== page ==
Is it Time to Review (or Create) Your Mission Statement?

by Andy Wood on March 2, 2015

in Exploring the Possibilities, Five LV Laws, Insight, Life Currency, LV Cycle, Principle of Eternity, Time

Old compass on the beach with sand and sea

President Woodrow Wilson once said, “You are not here merely to make a living. You are here in order to enable the world to live more amply, with greater vision, with a finer spirit of hope and achievement. You are here to enrich the world, and you impoverish yourself if you forgot the errand.”

Have you forgotten the errand lately?  Maybe it’s time for a look under the hood.

At least it is for me.  And maybe for you, too.

I’m involved in some pretty big initiatives lately (you’ll be seeing more of that soon).  And those initiatives are added to an already-very-busy life. Never a day goes by when I don’t lay my head on the pillow with plenty more to do tomorrow that I left undone today.  Most days I’m fine with that.  But lately in the middle of all the time and resource challenges I’ve found myself frustrated, more tired than I should be, and actually feeling anxious about some things that should have me feeling excited and hopeful.  And in the middle it all is this nagging question:

Is this really what I’m about?

That brings me back to something I’ve been pretty passionate about for a long time – a clearly-defined sense of personal mission or purpose.

What’s All This Personal Mission Stuff?

I’m pretty sure Steven Covey first popularized the idea of a personal mission statement in his book Seven Habits of Highly Effective People.  But the idea of clearly defining your purpose is as old as the Garden of Eden. Adam and Eve could have could have had this engraved on their wedding manual:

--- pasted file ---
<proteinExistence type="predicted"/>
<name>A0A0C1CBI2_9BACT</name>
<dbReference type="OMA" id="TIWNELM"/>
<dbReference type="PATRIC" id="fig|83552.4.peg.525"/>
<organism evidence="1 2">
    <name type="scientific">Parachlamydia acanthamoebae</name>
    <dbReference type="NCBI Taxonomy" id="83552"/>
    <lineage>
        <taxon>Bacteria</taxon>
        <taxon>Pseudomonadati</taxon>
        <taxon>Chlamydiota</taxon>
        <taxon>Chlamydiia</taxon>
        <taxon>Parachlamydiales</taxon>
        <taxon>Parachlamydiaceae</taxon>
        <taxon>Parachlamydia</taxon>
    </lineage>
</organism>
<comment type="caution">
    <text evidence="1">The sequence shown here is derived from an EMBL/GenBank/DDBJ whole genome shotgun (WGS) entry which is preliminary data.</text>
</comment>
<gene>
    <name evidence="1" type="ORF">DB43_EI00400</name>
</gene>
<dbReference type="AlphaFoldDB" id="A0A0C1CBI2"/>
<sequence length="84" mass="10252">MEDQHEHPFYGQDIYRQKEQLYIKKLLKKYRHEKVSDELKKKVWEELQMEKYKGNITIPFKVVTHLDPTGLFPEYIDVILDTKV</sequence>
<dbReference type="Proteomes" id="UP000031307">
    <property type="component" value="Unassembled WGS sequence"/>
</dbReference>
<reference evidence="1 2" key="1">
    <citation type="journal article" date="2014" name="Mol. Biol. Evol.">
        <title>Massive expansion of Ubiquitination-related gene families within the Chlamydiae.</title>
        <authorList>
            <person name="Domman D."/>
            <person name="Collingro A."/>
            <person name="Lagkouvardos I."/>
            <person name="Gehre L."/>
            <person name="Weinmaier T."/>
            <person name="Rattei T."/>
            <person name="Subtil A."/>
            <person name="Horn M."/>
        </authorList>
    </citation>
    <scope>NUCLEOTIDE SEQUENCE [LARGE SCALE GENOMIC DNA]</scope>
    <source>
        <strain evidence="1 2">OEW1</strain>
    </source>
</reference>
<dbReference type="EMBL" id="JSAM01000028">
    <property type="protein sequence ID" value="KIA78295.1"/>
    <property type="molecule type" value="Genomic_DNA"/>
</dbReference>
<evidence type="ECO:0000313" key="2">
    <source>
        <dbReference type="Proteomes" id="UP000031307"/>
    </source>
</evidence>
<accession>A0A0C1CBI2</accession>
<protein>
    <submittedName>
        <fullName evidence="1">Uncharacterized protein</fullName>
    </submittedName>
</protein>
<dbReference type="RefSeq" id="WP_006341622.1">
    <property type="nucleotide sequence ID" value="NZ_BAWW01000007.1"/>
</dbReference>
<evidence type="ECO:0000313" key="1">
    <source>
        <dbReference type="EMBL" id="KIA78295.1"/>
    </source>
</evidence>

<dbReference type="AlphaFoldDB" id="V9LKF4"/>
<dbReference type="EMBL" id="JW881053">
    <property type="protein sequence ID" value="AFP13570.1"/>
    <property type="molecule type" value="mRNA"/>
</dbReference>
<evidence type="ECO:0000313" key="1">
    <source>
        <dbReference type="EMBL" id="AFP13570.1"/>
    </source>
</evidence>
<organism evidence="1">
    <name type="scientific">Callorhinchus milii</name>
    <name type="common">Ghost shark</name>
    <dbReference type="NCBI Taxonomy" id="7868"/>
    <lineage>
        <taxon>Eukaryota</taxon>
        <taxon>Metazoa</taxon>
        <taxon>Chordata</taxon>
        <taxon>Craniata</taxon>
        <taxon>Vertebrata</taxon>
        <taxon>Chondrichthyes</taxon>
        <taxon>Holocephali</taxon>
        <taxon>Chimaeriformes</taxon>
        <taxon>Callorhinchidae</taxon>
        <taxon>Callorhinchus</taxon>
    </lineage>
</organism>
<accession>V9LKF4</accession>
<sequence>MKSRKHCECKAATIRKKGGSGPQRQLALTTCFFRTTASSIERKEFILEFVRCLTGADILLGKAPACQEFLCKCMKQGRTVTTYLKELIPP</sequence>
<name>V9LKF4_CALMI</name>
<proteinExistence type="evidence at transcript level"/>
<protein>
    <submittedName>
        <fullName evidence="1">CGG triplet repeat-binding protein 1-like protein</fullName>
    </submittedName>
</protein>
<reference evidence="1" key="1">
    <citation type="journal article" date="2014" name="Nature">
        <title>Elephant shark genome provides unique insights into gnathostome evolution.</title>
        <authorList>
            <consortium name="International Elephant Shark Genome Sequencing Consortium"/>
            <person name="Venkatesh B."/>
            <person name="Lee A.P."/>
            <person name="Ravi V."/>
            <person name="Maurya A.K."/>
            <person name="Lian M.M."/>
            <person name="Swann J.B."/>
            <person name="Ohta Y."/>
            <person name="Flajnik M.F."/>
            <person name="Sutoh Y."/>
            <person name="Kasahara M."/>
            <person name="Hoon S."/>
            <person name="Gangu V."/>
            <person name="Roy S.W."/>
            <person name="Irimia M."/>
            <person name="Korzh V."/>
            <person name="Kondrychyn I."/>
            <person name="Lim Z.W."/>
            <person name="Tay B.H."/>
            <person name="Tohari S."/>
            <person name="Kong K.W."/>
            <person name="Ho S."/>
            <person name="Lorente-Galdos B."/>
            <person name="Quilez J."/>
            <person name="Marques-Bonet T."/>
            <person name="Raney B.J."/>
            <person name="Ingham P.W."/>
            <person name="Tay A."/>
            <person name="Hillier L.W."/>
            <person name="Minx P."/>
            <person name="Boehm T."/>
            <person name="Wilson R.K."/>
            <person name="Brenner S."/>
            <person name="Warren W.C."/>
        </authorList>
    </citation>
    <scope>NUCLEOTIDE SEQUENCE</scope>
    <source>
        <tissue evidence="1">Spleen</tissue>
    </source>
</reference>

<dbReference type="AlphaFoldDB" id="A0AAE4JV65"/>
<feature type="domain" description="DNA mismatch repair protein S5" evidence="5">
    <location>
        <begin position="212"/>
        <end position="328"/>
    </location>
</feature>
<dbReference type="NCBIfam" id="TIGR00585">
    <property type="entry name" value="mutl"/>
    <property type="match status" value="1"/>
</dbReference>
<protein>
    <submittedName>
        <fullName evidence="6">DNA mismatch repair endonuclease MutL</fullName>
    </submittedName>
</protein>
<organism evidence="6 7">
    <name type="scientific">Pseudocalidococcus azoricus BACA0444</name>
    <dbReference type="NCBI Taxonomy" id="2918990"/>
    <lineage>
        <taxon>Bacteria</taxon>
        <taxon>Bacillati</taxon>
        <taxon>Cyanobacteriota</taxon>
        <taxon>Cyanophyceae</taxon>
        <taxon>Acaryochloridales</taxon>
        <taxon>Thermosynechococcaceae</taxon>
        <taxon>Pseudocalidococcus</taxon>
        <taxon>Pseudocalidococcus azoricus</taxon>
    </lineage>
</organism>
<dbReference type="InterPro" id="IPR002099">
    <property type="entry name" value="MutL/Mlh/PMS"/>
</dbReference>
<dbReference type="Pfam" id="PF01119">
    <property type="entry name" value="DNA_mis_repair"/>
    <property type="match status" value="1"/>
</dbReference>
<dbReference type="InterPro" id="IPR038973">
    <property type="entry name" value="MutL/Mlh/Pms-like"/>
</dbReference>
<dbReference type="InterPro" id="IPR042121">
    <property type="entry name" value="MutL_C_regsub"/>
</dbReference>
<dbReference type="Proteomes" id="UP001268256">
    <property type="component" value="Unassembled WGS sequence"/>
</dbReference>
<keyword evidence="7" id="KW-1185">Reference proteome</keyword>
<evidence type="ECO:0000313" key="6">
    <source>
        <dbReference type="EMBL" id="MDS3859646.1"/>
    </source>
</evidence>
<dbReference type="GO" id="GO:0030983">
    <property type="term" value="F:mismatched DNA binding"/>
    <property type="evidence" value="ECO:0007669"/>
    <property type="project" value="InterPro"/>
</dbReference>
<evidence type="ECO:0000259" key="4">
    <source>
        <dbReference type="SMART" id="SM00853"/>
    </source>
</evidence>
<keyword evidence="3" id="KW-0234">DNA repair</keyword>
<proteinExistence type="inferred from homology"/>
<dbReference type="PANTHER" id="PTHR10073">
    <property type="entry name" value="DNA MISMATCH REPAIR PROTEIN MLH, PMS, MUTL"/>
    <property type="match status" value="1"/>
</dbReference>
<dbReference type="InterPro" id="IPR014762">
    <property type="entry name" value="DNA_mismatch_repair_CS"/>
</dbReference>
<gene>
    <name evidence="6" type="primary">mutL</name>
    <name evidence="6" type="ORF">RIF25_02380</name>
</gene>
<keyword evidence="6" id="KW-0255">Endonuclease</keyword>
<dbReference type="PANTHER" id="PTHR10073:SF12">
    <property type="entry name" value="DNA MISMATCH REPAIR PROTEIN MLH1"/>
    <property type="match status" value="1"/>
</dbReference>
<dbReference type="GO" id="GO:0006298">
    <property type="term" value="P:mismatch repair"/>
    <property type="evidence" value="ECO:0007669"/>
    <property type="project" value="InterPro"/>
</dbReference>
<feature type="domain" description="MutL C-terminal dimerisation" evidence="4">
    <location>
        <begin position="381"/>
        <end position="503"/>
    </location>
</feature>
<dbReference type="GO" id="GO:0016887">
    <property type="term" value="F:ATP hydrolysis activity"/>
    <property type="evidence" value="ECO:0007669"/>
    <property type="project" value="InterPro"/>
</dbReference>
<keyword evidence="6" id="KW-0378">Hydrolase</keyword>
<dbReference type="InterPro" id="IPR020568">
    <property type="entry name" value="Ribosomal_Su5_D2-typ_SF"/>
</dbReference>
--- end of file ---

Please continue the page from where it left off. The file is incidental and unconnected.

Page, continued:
We live to be fruitful and multiply, and fill the earth, and subdue it; and rule over the fish of the sea and over the birds of the sky and over every living thing that moves on the earth.

Abraham’s mission statement could simply have read, “to be a conduit through which all the nations of the earth can be blessed.

How’s this for Moses?  My purpose is to deliver God’s people from the power of the Egyptians, and to bring them up to a good and spacious land.

King David:  The purpose of my life is to demonstrate God’s power, to celebrate God’s glory, and to lead God’s people, so that all the earth may know that there is a God in Israel.

Jeremiah:  My purpose is to be God’s voice to the nations to tear down false faith and restore and rebuild faith in the one true God.

Jesus Himself said, I came that they may have life, and have it abundantly.

Finally, here’s what Paul said of his life mission:  to become all things to all men that I might by all means save some.

Each person – even those with the same God, same “master purpose” in creation, found a way to express his own unique expression of life purpose.  So should I.  So should you.

None of this is new to me.  But lately I’ve been so stuck on busy, filled with my “what” that I have found it easy to lose sight of the “why.”  So I’ve been spending some thoughtful and prayerful time reconnecting with purpose.  And I suggest you do the same.

How do you know it’s time to review your mission or purpose statement?  Here are five indicators:

1. When all your busyness doesn’t get you any closer to realizing what you say your life purpose is.